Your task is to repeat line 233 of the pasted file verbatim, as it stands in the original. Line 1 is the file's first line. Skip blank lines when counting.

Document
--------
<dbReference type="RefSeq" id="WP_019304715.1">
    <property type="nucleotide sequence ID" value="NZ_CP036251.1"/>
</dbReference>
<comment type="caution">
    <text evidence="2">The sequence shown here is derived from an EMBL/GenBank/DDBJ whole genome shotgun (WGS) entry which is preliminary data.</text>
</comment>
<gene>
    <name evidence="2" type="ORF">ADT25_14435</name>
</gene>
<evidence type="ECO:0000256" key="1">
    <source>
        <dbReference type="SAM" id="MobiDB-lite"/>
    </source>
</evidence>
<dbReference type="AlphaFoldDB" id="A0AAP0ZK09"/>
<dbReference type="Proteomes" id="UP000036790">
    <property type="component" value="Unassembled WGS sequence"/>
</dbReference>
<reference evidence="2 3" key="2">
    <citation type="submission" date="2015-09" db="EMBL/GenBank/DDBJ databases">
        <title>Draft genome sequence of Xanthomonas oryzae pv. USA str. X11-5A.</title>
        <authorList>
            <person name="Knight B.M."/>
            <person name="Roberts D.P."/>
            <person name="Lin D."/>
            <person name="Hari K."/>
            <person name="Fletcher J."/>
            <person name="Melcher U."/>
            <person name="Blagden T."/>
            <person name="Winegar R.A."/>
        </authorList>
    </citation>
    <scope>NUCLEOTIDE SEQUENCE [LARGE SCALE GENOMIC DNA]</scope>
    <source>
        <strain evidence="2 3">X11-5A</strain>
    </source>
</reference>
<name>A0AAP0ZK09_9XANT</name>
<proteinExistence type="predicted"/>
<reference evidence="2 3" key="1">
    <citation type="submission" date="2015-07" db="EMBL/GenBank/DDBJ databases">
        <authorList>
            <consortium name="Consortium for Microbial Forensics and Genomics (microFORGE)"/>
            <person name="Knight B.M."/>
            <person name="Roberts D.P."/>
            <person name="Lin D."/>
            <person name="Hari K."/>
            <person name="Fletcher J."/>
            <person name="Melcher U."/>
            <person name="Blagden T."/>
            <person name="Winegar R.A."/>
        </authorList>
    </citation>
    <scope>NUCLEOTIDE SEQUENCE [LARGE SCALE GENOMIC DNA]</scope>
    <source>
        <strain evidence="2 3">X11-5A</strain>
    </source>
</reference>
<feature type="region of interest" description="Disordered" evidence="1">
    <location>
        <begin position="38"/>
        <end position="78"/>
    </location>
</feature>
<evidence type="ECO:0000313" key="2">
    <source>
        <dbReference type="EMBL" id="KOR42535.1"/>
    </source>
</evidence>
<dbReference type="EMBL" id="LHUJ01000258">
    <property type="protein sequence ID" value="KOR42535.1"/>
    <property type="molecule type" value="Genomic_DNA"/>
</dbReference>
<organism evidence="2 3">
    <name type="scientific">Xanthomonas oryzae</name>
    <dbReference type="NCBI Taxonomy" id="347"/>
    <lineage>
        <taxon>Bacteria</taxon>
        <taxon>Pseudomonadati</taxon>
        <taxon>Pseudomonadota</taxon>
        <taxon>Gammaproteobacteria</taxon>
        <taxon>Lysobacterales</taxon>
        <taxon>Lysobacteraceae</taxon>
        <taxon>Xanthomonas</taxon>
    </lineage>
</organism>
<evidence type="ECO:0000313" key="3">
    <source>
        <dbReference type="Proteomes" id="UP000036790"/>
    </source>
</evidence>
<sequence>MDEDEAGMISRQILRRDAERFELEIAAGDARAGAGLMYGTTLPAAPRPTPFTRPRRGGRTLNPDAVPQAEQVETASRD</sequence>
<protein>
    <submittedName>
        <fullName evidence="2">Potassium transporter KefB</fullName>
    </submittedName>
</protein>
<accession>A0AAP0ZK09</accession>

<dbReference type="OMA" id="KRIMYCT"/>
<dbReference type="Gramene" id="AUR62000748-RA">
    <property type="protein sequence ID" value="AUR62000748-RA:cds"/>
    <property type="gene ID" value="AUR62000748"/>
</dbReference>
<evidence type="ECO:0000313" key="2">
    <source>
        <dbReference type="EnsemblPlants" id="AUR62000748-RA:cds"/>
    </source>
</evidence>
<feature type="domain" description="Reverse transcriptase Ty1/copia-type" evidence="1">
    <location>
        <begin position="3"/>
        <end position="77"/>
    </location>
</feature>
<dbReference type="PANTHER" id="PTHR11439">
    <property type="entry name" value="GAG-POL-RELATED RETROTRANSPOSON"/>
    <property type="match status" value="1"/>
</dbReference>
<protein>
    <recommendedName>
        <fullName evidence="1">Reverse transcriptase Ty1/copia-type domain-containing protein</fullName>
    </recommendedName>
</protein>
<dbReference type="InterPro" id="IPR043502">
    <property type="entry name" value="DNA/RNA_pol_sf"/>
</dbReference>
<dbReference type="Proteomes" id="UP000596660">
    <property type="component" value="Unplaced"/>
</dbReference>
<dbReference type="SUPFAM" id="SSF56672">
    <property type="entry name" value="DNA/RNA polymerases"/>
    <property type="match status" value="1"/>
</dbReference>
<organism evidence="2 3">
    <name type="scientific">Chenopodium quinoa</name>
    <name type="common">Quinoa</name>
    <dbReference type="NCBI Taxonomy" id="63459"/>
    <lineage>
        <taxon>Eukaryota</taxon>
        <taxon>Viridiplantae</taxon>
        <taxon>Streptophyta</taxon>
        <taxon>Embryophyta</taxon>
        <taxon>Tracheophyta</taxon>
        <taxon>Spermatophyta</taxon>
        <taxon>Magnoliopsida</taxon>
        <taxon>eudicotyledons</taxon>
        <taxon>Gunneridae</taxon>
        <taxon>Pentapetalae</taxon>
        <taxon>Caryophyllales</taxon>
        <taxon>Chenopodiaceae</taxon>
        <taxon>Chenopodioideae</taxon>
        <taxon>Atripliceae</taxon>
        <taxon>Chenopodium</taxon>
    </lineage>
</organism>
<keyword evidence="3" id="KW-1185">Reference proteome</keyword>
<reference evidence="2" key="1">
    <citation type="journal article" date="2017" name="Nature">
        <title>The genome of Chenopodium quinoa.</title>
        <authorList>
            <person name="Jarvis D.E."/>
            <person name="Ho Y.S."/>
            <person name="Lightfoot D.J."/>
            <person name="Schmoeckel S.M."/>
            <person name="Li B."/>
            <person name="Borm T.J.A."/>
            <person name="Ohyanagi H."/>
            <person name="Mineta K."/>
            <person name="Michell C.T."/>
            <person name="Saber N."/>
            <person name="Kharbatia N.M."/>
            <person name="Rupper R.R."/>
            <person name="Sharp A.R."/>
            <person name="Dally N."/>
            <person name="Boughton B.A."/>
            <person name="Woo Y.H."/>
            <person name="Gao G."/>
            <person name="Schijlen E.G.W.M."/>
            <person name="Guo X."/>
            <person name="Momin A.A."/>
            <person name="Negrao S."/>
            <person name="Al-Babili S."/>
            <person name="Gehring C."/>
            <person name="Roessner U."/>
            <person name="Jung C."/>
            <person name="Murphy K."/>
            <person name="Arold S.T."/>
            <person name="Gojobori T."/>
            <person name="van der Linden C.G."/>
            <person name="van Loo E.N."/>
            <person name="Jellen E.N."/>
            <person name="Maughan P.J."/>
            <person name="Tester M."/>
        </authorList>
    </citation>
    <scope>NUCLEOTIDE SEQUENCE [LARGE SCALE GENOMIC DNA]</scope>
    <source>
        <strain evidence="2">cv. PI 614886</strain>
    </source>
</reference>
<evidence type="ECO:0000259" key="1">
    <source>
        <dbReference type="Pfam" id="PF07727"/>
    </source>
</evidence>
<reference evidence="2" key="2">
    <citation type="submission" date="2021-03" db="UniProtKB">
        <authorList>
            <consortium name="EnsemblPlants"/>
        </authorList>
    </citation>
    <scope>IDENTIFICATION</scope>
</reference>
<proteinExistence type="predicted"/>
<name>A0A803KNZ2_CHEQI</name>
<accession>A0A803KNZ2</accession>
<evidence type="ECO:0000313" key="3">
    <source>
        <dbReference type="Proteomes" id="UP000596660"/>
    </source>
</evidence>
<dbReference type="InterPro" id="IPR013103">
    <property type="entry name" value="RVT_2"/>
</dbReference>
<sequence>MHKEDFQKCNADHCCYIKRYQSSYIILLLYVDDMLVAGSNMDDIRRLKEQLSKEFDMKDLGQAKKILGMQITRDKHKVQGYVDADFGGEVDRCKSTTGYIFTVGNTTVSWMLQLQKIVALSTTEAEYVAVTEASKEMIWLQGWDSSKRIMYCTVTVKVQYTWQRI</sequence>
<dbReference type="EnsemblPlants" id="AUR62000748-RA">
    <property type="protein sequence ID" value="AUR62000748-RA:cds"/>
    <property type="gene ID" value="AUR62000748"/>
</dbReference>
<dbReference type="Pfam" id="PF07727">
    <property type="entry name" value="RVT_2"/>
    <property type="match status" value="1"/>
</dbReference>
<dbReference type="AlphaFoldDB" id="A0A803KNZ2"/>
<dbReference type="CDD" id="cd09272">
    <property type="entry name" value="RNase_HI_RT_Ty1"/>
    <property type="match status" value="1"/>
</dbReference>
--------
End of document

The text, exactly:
</dbReference>